Divorce & Annulment Article


Family Law on the Navajo Nation: How is Property Divided in a Divorce?

Divorce on the Navajo Nation:  How is Property and Debt Divided in a Divorce

 

What is community property?

Community Property is property that was acquired by either spouse during the marriage.  It doesn’t matter whose name the property is in; if it was acquired after the marriage began, it’s community property.  But it does not include property a spouse acquired through inheritance or gift, so long as the inheritance or gift has been kept separate (as in a separate bank account).  Examples of community property are bank accounts, retirement benefits, ceremonial items, grazing permits, livestock houses, vehicles, etc.

 

What is separate property?

Separate property is property that a spouse owned or claimed before the marriage began.  It can also be property that a spouse acquires through inheritance or gift during the marriage which is kept separate.  In addition, all property accumulated or earned by the wife and the minor children in her custody while she lives separately from her husband is considered her separate property.

 

What about debt?

Debts that were incurred during the marriage are considered “community debts.”  These could be such things as credit card debts, loans, bills, etc.  It is important to remember that these debts are part of the property division in a divorce.  It doesn’t matter whose name the debts are in; if they were incurred after the marriage began, they are a community debt.

 

How does the court divide up the debts and property in the divorce?

The court first looks to see whether the property/debts are community property/debts or separate property/debts.  Then, a court will decide how to divide up the community property and debts.  The Navajo Nation Code requires a court to provide a “fair and just settlement of property rights between the parties.”  This “fair and just” standard may, but does not necessarily mean, that property is divided equally.  The court must look at all of the facts in a case and consider a number of factors:

 

-          Reasonable current market value of each major piece of community property/debt

-          Length of the marriage

-          Economic circumstances of each spouse (age, health, work/social position, amount/sources of income, vocational skills or need for re-training, employability, opportunities to acquire assets and income in the future)

-          Each spouse’s separate property and its value

-          Needs of the parties

-          Liabilities (debts) of the parties

-          Contribution of a spouse as a homemaker or the contribution of each spouse to the family

-          Who will have custody of the children, and the needs of the children

-          Efforts of each spouse in contributing to the family unit and in obtaining or wasting community property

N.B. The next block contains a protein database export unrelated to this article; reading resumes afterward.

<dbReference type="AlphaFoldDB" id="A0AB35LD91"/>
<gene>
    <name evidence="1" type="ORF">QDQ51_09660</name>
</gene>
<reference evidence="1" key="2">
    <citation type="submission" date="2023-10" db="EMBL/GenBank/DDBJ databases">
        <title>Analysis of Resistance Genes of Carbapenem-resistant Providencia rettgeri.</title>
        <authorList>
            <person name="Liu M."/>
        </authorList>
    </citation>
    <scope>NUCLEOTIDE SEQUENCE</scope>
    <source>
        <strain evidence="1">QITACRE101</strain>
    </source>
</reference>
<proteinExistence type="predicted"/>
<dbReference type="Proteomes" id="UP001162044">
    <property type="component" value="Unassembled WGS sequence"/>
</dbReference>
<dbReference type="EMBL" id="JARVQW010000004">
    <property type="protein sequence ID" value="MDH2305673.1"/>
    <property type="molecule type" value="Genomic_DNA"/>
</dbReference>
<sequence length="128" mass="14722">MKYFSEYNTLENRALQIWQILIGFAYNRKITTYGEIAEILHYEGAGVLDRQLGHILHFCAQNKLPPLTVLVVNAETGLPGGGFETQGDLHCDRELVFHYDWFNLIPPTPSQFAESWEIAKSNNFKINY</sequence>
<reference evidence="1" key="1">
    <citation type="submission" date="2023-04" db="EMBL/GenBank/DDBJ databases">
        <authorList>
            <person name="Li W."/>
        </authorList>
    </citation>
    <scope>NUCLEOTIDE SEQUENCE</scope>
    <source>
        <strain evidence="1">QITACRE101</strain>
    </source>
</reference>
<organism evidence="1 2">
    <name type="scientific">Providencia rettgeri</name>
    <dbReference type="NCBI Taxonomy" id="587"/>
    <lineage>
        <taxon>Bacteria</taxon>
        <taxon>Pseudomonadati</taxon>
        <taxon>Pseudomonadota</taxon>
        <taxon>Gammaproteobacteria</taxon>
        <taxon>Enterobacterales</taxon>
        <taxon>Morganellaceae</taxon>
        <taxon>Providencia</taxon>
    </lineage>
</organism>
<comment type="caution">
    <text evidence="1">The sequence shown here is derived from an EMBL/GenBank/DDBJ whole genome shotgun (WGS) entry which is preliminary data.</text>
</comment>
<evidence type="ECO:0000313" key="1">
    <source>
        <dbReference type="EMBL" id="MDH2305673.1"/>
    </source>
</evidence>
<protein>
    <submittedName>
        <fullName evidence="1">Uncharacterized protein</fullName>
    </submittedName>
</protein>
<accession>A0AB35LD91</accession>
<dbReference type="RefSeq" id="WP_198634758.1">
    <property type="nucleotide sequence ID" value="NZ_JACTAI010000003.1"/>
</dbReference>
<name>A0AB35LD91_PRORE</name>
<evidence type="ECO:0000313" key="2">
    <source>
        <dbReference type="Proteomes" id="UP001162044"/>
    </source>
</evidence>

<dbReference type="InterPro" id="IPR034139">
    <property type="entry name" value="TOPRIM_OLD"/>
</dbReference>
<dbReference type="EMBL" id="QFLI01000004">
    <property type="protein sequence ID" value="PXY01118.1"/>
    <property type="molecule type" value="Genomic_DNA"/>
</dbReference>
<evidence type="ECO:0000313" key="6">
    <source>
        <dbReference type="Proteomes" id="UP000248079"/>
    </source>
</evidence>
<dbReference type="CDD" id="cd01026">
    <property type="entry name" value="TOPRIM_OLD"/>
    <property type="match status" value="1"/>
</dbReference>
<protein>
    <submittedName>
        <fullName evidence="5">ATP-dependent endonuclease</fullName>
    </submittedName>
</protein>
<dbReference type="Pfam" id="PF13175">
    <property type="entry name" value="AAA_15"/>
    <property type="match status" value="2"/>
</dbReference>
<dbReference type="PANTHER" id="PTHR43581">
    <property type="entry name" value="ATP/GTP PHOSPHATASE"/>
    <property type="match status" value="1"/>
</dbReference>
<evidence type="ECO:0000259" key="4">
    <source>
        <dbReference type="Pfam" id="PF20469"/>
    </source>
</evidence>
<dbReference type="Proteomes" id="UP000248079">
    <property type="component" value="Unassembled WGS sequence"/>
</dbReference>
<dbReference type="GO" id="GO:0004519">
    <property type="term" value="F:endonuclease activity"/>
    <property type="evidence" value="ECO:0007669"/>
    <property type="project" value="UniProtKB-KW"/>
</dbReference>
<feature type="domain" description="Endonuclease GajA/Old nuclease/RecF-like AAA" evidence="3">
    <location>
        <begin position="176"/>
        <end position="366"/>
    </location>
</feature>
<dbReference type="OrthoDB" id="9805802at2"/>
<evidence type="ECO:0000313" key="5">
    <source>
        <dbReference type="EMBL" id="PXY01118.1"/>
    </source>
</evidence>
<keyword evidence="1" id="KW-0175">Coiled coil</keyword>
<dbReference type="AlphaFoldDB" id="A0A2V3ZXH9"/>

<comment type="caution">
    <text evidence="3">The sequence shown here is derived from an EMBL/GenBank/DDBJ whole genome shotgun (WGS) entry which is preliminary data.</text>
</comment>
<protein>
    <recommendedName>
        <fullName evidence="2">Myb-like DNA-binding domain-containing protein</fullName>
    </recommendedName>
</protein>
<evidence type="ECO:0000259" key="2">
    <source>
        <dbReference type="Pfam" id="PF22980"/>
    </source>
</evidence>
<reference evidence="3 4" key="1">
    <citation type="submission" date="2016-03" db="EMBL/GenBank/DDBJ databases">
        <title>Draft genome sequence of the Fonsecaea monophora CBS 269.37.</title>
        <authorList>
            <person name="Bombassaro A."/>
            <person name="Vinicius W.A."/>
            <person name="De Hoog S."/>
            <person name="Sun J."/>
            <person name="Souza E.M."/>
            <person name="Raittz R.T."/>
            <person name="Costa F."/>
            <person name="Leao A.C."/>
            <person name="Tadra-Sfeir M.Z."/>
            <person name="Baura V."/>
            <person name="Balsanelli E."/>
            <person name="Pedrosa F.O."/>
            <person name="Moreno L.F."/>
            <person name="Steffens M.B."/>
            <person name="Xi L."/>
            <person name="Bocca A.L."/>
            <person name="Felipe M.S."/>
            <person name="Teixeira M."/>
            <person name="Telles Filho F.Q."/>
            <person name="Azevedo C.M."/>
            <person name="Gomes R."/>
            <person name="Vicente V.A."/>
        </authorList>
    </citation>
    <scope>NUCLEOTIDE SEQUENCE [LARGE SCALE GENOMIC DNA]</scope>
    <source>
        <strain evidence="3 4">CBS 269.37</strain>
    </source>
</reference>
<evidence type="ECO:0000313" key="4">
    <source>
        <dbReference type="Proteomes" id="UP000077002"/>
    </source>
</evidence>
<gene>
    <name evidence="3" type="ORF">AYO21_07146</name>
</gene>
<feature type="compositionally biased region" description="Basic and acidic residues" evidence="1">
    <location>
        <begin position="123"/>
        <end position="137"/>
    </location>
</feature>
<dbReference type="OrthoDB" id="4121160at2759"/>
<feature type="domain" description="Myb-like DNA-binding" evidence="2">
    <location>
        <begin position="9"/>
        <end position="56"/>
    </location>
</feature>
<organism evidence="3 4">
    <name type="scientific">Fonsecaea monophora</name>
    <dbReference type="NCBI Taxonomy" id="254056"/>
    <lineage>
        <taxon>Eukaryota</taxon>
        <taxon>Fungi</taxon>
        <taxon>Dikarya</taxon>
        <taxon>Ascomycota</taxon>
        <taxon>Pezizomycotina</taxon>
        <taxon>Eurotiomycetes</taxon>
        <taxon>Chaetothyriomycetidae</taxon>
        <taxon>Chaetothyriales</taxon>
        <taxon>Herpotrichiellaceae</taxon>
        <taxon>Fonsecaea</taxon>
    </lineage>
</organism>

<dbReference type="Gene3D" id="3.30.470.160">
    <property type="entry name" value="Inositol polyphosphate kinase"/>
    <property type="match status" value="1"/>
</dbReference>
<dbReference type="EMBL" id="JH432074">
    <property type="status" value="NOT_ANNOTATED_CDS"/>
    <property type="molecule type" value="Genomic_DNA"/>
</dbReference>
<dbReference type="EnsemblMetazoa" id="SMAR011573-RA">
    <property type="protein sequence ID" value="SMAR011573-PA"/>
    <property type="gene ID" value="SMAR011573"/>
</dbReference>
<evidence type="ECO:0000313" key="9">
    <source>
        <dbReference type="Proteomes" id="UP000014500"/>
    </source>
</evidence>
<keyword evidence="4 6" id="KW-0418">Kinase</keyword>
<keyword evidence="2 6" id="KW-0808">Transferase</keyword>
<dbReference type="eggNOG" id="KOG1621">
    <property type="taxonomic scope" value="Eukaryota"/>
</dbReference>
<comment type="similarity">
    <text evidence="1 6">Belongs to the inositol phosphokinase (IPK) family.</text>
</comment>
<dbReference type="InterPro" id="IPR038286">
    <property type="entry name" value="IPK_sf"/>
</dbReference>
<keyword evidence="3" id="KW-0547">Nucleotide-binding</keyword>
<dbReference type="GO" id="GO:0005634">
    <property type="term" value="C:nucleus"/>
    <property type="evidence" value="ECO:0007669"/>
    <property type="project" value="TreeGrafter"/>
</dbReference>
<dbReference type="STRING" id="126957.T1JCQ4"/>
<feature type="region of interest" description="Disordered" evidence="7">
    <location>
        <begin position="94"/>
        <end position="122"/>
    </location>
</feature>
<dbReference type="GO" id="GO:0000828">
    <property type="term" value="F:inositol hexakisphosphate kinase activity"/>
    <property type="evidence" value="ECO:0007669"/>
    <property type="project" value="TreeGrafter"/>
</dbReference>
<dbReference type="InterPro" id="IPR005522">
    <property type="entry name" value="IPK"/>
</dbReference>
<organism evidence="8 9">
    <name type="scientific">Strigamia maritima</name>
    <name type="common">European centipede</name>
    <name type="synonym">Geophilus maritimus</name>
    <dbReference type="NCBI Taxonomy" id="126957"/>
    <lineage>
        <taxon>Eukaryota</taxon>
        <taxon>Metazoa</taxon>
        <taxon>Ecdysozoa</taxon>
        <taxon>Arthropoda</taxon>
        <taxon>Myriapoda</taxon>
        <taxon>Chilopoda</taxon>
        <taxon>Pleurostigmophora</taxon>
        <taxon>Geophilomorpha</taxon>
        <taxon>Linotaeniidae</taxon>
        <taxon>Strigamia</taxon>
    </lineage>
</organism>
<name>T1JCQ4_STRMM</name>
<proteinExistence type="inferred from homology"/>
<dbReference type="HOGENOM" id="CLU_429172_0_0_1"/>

-          Considerations of traditional and customary Navajo law

-          All other relevant facts.

 

What proof do we need to have to divide up property/debts in a divorce?

The key is that the court must know the value of the property and debts in order to make a fair and just settlement.  It is best if you have receipts and proof of the value of the property, and copies of statements about the debts.  You need to be able to present the information to the court in an organized way.  When you meet with an attorney or Tribal Court Advocate to discuss how to get a divorce, bring with you important documents relating to property and debts.  Getting a copy of your credit report is smart, because it will list all of the debts with current amounts owed.

 

What if we can agree on how to divide up the property/debts?

If you and your spouse agree on how to divide the property and debts in a fair way, you can submit a “stipulation” to the court—a written agreement signed by both of you.


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QUESTIONS

  • What are Conciliation Services?
  • My husband and I were married in 2000. We separated in 2001 and have no lived together or been in a relationship ever since. He was deported to Mexico. How can I file? He agreed to sign and get papers notarized in Mexico immediately. Would they be valid in Arizona?
  • How do I get married?
  • If one person wants a divorce and the other does not, can that person contest the divorce?
  • If I move out of the house (after 50 years of marriage) this will not be considered 'abandonment' or 'possession is 9/10th of the law' as my husband tells me will it once I file for divorce?
  • My ex-husband will not follow the divorce decree order that were signed by a judge. How can I enforce the judges order? What form do I use?
  • I have recently moved back to arizona,my husband resides in illinois and has filed for divorce. I was told i can't file any papers here to respond to what i was served, and i have no idea what to do or what is going on. Can someone please help me
  • How do I divorce my husband when I don't know where he is haven't known for 11 years! I've 2 kids by him, I've been with a new man for the past 10 years i have a child with him do i have to include this child on the divorce papers?
  • Our divorce was granted 09/26/06. As part of the agreement, I was supposed to pay my husband $35,000 to buy him out of a rental house we co-own with my parents. He refuses to take the money and I am at a loss as to what to do. He now says he wants the house, but has done nothing to procure financing to buy out me and my parents. Do I go to court and petition them to enforce the court order or do I sue him for non-compliance? The property agreement was "not-merged" and I have been advised to sue. How do I do that?
  • how do I qualify for an anulment

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